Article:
~ Stacie

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Dear @swolny

Thanks again for all the advice. I was planning to use the following methods to work out K. Please find both text and screenshot of guidelines for calculating K that I intend to follow for this context in the South Pacific:

K was derived from the global World Inventory of Soil Emission Potentials (WISE )soil database (Batjes 2016). A special case is the K value for water bodies, for which soil maps may not indicate any soil type. A value of 0 can be used, assuming that no soil loss occurs in water bodies. We clipped the soil map to Vanuatu and joined the table (Table: HW30s_MapUnit) from the global database to obtain the soil types for the region. The dataset included spatially categorized soil types based on similarities in soil characteristics. Each category contained information on percent organic matter, the product of the primary particle size fraction, and the percent of the top six abundant soil types. For this study, we only focused on the topsoil. So, we only needed to join with the topsoil Table PRID (HW30s_ParEst) from the global database. The K-factor was derived using equation 3 (Williams 1995) and the WISE derived soil properties on a 30 by 30 arc-seconds global grid (Batjes 2016).

K=fcsand . fcl-si . forgc . fhisand (3)

Where: fcsand = a factor that gives low soil erodibility factors for soils with high coarse-sand contents and high values for soils with little sand, expressed in (ton/ha)*( or t⋅ha⋅hr⋅(MJ⋅mm⋅ha)−1, fcl-si = a factor that gives low soil erodibility factors for soils with high clay to silt ratios, forgc = a factor that reduce soil erodibility for soils with high organic carbon content, fhisand = a factor that reduces soil erodibility for soils with extremely high sand contents. The soil erodibility values (K) in this table are in US customary units, and require the 0.1317 conversion (FAO 2007). The input factors of equation 3 are calculated with equations 4-7 below (Williams 1995):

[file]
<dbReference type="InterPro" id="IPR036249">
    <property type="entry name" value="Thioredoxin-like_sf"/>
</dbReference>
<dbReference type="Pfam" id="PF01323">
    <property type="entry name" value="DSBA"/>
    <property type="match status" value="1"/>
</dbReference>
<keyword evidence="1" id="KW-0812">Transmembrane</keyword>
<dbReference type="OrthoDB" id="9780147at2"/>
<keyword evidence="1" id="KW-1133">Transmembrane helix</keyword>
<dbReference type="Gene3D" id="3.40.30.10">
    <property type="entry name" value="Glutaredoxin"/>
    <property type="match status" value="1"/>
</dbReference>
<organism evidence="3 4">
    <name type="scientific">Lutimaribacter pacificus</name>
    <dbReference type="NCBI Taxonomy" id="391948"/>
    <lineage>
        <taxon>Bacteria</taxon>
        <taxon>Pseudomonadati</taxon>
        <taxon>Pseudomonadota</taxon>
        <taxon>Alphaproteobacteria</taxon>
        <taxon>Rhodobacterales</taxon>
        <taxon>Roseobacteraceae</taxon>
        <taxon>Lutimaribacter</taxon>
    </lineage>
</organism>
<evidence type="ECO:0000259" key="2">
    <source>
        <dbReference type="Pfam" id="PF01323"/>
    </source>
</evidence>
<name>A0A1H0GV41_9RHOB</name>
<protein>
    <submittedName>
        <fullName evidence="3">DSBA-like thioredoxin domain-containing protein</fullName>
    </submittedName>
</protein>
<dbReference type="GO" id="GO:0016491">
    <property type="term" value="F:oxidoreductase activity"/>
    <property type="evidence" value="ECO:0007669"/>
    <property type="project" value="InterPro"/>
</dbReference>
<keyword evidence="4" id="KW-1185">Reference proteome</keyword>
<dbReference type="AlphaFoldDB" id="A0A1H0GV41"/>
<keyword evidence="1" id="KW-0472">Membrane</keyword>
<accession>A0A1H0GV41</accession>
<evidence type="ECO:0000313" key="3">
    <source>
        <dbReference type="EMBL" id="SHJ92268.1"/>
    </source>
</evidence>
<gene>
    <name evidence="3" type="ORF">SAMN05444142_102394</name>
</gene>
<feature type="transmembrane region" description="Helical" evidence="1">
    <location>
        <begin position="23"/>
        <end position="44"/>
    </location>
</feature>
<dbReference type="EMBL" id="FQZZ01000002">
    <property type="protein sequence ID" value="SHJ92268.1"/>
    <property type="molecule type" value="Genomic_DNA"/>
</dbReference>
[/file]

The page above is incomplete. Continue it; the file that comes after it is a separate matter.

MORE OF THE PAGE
fcsand =0.2 + 0.3 . exp [-0.256 . ms . (1 - msilt/100)] (4)

fcl-si = msilt/(mc+ msilt)0.3 (5)

forgc =1–(0.0256. orgC /(orgC+exp [3.72-2.95. orgC]) (6)

fhisand=1–(0.7. (1–ms/100))/((1–ms/100)+exp(-5.51 +22.9. (1–ms/100)) (7)

Where: ms = % sand content, msilt = % silt content, mc = % clay content, orgC = % organic carbon. Soil erodibility is represented by a raster dataset, with a soil erodibility value for each cell (Fig S1.40-53).

However, when I download the WISE dataset, I get a georaster tif wise_30sec_v1.tif and a HW30s_ParEst table without any unifying field to join them together. Can you advise on how best to join the raster dataset to the table dataset from WISE?

Here is the attribute table for the raster

Here is the table
HW30s_ParEst.csv (629.4 KB)

I cannot find out how best to join them in order to do the raster calculations. Any advice on how best to work out K from these datasets would be much appreciated.

Best wishes.

It’s totally lame that they’d provide spatial data and a table with no common join field. Like the text says, they usually join on a “map unit”. It’s possible that the Value column in the raster is the map unit, but the table does not appear to have a corresponding column. The text also mentions using the column PRID in the table, but again there’s no corresponding value in the raster (which wouldn’t be the usual way to do it anyway, since the values of PRID aren’t unique but hey…) I have never used this particular soil data, so don’t really know what to advise. It sounds like you’ve done a lot of digging already, but that’s all I can think of, in case there’s a different table that contains the join field, or perhaps a field that’s hidden for some reason, I just don’t know.

~ Stacie

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Continuing the discussion from Input datasets for SDR (data sources & pre-processing):

Dear Stacie. Thanks again for the advice. This soil erodibility has required a lot of digging to be sure.

I was hoping to just get your advice about precisely which dataset you would recommend I use since the one recommended in this method does not seem to provide all the info needed to be able to spatially join the various soil properties to each pixel.

My understanding is I need a dataset that can give me % sand content, % silt content, % clay content, % organic carbon. Do you recommend just using the GRIDS soil to work out the percentage of each of the pixels compositions and using raster calculator to calculate through this formula for each pixel?

Is this all that is needed? If this is the dataset you recommend, I will use this instead of the method I had originally been referred to above. At this stage, I would just like to get the model to run and then I can do fine tuning later.

Your patience and support is much appreciated.

Kind regards.